Big League Stew - MLB

So Todd Ricketts and the Chicago Cubs took their turn on CBS' "Undercover Boss" on Sunday night. Consider yourselves lucky if you were watching the Dallas Cowboys implode in Green Bay instead of the Ricketts family again talking about clean bathrooms as if they're the key to finally winning a World Series championship.

Though Todd's appearance was presumably edited by reality TV wizards to make him look like as big of a boob as possible, the end result was plenty of delicious and embarrassing fodder for not only Cardinals fans, but Cubs fans, too. Todd failed miserably at every menial task he was given, from scrubbing those bathrooms to parking cars in a straight line to lying about how many hot dogs he sold as a vendor that day. It wasn't exactly a confidence-building hour for Cubs fans, given that Todd and his can't-get-out-of-the-camera's-way siblings are now stewards of the Cubs' quest to end that 102-year World Series drought you might have heard about.

I won't get into the play-by-play of the show — Paul Sullivan does that here — but I will note that the show's final scene (embedded above) was layered in a healthy coating of reality television B.S. Shot on a sunny day at Wrigley Field, Todd (right) dramatically climbed a podium and told an assembled crowd of Cubs employees that he and his family still had to learn from the everyday workers who were at Wrigley Field long before them. He then yammered on how he considered everyone at the Friendly Confines to be part of a bigger family.

There were smiles, tears, soaring music, the whole deal. Everyone lived happily ever after.

Well, not everyone.

According to this Chicago Tribune article, the final kumbaya scene at Wrigley Field was shot on Sept. 8. The great feelings of togetherness must really not have lasted long, because three days later, the Cubs fired Matt Wszolek, a 10-year veteran and their director of sales and promotion. Three other marketing people were sent to the unemployment line as well. Marketing head Wally Hayward — whom the Ricketts family brought in as a yes man all the way back in November 2009 — would only say there was an "organizational restructuring" at play.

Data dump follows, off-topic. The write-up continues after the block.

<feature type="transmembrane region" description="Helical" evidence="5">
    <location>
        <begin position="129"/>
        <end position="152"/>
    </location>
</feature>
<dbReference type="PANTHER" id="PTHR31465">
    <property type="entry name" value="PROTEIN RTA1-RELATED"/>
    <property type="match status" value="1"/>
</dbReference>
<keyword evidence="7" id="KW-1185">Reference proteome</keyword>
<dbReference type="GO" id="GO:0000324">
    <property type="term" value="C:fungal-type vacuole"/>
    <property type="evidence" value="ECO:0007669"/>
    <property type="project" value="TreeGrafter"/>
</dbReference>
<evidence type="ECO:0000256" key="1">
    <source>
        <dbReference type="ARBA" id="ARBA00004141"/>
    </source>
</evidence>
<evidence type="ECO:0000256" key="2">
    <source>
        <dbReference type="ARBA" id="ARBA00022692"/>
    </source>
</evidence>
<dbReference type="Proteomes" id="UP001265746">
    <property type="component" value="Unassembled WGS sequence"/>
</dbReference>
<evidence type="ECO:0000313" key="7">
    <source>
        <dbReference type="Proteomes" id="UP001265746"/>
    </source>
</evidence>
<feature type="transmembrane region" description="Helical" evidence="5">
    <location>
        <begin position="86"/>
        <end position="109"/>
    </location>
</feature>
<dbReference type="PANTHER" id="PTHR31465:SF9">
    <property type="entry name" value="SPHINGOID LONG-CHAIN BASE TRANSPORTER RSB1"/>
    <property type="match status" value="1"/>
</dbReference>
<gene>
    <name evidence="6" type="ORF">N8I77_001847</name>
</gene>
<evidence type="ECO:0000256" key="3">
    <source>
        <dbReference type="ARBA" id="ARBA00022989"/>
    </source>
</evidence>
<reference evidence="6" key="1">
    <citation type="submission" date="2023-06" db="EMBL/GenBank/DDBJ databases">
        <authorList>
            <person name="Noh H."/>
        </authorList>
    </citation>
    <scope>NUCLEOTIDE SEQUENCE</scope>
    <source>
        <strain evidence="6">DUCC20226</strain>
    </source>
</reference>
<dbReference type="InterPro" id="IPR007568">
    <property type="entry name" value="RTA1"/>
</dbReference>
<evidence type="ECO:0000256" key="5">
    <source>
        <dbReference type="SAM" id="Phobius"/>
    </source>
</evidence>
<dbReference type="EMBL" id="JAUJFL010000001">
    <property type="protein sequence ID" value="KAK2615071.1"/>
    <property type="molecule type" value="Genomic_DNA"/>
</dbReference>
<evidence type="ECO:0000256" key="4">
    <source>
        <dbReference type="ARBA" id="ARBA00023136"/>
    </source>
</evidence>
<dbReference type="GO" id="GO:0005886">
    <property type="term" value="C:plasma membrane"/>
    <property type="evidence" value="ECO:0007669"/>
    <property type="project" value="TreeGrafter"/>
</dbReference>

The institutional memory that Todd talked about tapping at the corner of Clark and Addison apparently only applies to those who hose down pee in the bathrooms and move $5 hot dogs in the grandstand. It's a belief reinforced by the Cubs' recent announcement that they will be outsourcing their in-house publications department to a company based in Cincinnati. Left out in the cold are five or six employees — most with over a decade of time with the Cubs — that produced the team's Vine Line magazine, which has been an excellent way to reach the diehard fans the team should be concerned about losing right now.

Though contract work with the new company is a possibility for those affected, their status as full-time employees with the Cubs — a team they bled blue for — will be gone by year's end. Maybe things would've been different if a CBS employee had decided to let Todd take crappy pictures or write subpar copy for one of the days that the show was there.

Look, I understand the realities of an ownership change in any business. The new guys are always going to want "their" guys and that seems apparent in the front office moves they're making right now. It's their business, it's their right. 

That said, don't make the hypocritical move of going on TV to glom more manufactured attention for your family — after initially pledging you were going to be simple, behind-the-scenes owners — when you're going to just turn around and send a bunch of people out into this economy in the days and weeks after.

It makes the Cubs look bad in a way that goes past one of the Ricketts clan admitting he has no idea how to clean those toilets his family keeps claiming to be so adept at cleaning.  

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